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Critical Commentary |

Our Neglect of General Internists and Practitioners in Teaching Hospitals

Samuel A. Levine, MD
JAMA. 1964;190(4):286-288. doi:10.1001/jama.1964.03070170027008.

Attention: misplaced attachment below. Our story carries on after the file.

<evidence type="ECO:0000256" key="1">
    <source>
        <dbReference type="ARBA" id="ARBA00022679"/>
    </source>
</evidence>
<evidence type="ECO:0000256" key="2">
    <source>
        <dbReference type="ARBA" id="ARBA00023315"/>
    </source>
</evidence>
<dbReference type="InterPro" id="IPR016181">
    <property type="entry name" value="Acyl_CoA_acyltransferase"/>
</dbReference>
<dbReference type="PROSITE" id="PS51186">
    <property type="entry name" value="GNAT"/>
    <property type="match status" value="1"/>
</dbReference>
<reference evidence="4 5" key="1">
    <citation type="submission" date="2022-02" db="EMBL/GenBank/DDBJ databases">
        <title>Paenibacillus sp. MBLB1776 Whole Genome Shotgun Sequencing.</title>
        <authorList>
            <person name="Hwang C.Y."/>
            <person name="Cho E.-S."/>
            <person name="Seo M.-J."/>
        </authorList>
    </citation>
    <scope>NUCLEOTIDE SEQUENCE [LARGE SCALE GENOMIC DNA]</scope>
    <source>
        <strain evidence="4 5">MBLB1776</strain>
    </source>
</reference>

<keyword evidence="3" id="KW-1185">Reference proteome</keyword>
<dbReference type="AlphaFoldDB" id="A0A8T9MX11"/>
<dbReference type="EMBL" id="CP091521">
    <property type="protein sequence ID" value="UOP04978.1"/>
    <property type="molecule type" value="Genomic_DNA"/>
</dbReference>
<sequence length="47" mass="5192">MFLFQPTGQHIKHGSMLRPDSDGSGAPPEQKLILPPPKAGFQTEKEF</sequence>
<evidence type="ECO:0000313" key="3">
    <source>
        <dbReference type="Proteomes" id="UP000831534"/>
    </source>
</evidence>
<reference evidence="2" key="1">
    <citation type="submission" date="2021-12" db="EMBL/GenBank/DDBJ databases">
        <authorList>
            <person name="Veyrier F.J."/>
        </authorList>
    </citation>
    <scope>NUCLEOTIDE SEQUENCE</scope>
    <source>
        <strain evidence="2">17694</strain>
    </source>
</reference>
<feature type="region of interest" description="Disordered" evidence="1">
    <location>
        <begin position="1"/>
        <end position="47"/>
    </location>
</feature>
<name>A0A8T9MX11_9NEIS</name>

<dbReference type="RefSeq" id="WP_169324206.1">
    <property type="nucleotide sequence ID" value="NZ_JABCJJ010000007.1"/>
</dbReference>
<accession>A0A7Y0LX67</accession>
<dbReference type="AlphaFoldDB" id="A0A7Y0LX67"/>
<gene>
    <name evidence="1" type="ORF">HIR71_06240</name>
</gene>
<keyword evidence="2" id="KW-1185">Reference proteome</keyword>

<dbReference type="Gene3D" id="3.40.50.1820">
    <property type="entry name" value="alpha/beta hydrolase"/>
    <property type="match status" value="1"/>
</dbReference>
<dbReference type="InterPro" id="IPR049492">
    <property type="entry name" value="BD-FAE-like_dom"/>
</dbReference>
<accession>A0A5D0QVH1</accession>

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THE MEDICAL SCHOOLS of this country and their affiliated teaching hospitals have been taken over by the so-called full-time members of the faculty. This has been inevitable, necessary, and desirable. Before the turn of this century the professors of biochemistry, physiology, pharmacology, and other faculty members often practiced medicine in addition to giving lectures on respective subjects. Most of their activities were confined to teaching and research when they became fulltime department heads. However, those attached to the clinical departments were also busily engaged in seeing private patients in their offices, in the patients' homes, and also doing consultation work with other physicians. Gradually professors in the clinical departments became intramural men and confined all or most of their work to the teaching hospitals. This last step became necessary because of the growing administrative duties that developed in connection with being the head of a department in a progressive medical


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